AVA 3001: Topics in Film and Media Arts
27 May, 2005
The Screwball Comedy Bringing up Baby
As much as we all hate the f****** censors, the motion picture era under the strictest censorship of all time produced one of the wittiest genres known to women and men. In 1934, the fully enacted Production Code forced writers to say things like 'intersession classes' when they really mean 'inter-courses'. Bringing up Baby is the epitome of screwball comedy born in the early days of the Code. That is to say, it's a romantic comedy hallmarked by gender role reversal and double-entendre.
Has Cary Grant ever been accused of 'being whipped' or 'being on a leash'? If my friend David were getting married to an Alice, I would say, "You do whatever she tells you and there's no honeymoon? You'll never get any leopard that way." The opening scene in Bringing up Baby says everything. Alice barks orders at both men in the room. She effectively thinks for her fiancé with comments such as "David, No slang. Remember who and what you are." and "Let Mr. Peabody win." The audience quickly defines Alice as not only a romantically frozen decision-maker but as the one who 'wears the pants.' Literally, Alice dons a suit and hairstyle commanding respect while David bumbles around in a constricting smock. David's submissive clothing carries over to golf course where he meets Susan, who wears pants in most scenes.
David unconsciously plays the paradigmatic female role to Alice but Susan has to beat him into submission. From the moment they meet, Susan prevents David from getting a word in edgewise. David begs her not only to shut up but also to leave him alone. Susan orchestrates a bazaar plot to keep David around. She steals David's pants and jacket, compelling him to put on a hyper-effeminate negligee. All the while, he is too thick-headed to see the plot unfolding.
Susan may be overbearing to the extreme and a habitual car thief but at least she is interested in David's bone. Almost anytime a character refers to the bone, the audience can derive a double meaning. The expressions 'trying the bone in the tail' or 'why would I walk around with a bone' for example, express possible misuses of the bone. Any audience member old enough to tell time should know the proper use of a bone (it’s not to create a lifeless skeletal dinosaur child). Just as David has his bone to recover, Susan has her leopard. Again, the pattern of double-entendre gives a subtext to the narrative. David explains to Susan and to the youth in the audience who may not have experience first hand that 'When a man is wresting a leopard he’s in no position to run.' Comments from Susan such as 'I have a leopard' and 'the leopard is restless' reassure David that he is not barking up the wrong tree. Remember, even with the more carnal Susan, David remains on a leash, not able to think or do his own will.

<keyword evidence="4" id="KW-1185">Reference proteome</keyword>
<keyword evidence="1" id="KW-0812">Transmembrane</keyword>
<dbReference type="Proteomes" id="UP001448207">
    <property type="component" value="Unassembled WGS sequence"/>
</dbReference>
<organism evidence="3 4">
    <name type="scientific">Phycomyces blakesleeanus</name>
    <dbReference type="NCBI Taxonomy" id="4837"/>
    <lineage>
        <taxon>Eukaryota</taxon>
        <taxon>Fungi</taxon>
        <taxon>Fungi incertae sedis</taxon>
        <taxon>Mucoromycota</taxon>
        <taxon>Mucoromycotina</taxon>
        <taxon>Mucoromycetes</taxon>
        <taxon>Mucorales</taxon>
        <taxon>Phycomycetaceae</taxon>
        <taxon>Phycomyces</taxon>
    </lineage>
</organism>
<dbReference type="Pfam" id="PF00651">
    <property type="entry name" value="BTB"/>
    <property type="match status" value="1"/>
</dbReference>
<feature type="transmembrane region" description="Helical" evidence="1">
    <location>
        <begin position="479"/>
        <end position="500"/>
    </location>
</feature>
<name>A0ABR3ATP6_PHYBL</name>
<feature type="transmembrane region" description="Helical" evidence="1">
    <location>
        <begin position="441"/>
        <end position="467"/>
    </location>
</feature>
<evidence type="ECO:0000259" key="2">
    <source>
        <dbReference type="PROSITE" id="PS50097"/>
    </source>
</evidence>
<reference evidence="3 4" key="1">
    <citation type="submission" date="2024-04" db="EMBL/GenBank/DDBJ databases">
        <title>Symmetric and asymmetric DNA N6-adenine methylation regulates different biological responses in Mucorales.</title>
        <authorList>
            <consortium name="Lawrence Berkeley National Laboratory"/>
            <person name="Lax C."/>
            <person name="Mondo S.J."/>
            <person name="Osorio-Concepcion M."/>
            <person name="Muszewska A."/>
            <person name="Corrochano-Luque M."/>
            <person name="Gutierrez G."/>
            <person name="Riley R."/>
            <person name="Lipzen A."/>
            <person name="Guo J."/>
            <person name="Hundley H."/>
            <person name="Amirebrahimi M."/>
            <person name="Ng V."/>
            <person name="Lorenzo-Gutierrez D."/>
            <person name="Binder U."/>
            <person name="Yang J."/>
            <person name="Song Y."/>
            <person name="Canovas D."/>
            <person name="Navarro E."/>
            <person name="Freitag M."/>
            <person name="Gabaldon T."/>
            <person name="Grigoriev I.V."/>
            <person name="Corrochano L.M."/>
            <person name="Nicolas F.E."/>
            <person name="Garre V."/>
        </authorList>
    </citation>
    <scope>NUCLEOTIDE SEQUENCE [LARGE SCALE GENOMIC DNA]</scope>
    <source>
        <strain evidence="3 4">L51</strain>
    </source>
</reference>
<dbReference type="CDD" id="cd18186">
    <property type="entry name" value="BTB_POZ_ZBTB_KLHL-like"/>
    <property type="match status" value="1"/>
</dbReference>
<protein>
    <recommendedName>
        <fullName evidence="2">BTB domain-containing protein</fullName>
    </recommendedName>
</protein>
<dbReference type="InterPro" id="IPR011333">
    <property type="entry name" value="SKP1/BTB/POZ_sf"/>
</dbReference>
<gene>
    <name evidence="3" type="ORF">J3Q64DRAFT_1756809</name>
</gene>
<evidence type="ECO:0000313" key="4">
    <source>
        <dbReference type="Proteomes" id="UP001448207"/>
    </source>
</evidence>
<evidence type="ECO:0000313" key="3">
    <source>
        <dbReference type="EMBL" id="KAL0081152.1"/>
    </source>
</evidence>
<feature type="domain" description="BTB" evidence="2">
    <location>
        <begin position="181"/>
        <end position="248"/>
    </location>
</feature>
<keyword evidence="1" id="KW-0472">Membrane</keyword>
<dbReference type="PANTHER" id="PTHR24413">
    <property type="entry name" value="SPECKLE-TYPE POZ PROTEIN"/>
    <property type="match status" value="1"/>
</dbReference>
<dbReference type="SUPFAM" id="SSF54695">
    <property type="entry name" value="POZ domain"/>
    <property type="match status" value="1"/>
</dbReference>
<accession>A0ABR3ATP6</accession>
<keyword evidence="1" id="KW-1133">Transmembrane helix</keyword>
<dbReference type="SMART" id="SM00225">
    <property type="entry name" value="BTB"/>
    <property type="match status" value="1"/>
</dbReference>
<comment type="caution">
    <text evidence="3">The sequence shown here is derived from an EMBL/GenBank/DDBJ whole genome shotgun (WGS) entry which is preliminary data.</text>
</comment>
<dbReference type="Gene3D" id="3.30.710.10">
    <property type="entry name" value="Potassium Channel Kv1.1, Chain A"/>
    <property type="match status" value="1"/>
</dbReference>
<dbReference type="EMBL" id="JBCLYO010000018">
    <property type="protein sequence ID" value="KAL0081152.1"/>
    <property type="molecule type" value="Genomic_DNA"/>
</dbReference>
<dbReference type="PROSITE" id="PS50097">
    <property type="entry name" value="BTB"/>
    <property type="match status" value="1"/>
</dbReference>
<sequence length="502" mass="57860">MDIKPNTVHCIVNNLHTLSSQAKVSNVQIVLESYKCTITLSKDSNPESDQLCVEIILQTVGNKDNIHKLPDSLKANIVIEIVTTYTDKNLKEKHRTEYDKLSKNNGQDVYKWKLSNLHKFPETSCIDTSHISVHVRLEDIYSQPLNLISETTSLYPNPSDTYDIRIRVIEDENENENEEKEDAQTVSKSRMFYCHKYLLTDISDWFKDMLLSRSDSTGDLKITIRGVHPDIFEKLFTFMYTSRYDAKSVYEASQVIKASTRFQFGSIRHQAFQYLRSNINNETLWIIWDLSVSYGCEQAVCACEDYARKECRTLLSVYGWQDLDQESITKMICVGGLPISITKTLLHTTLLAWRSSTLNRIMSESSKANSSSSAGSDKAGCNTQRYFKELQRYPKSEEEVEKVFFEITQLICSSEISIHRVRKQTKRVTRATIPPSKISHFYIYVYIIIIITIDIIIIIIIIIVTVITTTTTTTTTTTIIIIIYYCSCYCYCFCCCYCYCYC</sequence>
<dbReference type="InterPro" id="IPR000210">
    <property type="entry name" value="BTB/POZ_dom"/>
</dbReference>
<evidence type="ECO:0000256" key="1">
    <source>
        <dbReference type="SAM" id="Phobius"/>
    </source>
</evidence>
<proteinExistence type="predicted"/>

The supporting characters help reinforce the basic gender reversals of Bringing up Baby along with the elevated social class of the characters. Screwball comedies, in contrast to other film genres during the depression, typically revolve around upper-class characters. One hundred percent of this story’s characters have a decent life with a roof over their heads. Random and a few others do a whole lot better than just that with ample leisure time. This scenario differs enormously from the real world, which the 1930’s audiences wished to escape.
In Bringing up Baby, the hierarchal structure contains women at relatively higher strata than males. The millionaire philanthropist Elizabeth Random holds the highest position. Her lawyer, Major Applegate, and the sheriff fit into levels directly below her. Then David, of course, is troubled with the headache of two women superiors, which never appear on-screen together. The female maid seems of higher rank than the stereotypical drunk Irish gardener does and at times even possibly higher than the sheriff. When the sheriff calls to confirm Elizabeth Random’s whereabouts, the maid’s answer determines his actions, in essence giving her the power to decide his behavior.
Whether or not the hierarchy is relevant at any given time, male characters act more like the ditsy female leads of Keaton comedies while the women play against type as well. From David who trips and falls at the most comically timed moments to the verbally awkward Porky Piggish Major, the audience sees glaring common sense thrown out the window by male players. David displays a childlike enthusiasm over news of a bone. He childishly runs in fear from both Baby and George. The sheriff’s equally childlike attention span allows Susan to steal a car right before his eyes and later escapes out a window from police headquarters. The deputy just thought he locked David’s cell. What a coincidence, the sheriff just thought David was supposed to walk around outside his cell. The gardener, a figure reminiscent of the boy who cried leopard, cannot differentiate reality from hallucinations. Most of all, Major Applegate, a specialist of big game hunting, mistakes a leopard call for a loon and then ends up losing to Susan in a hunt to capture the leopard. Apparently, Major Applegate knows nothing about leopards. The women, in comparison, are the image of authority, power and in some cases, reason. Alice manages David in the opening. Elizabeth Random asks David why he is wearing a robe and coordinates the dinner conversation around hunting. As with many one-sided conversations Susan and David have, Susan eccentrically criticizes David’s golf game from his car. Overall, she hatches a decent plot to keep David around, as she does with her jailbreak.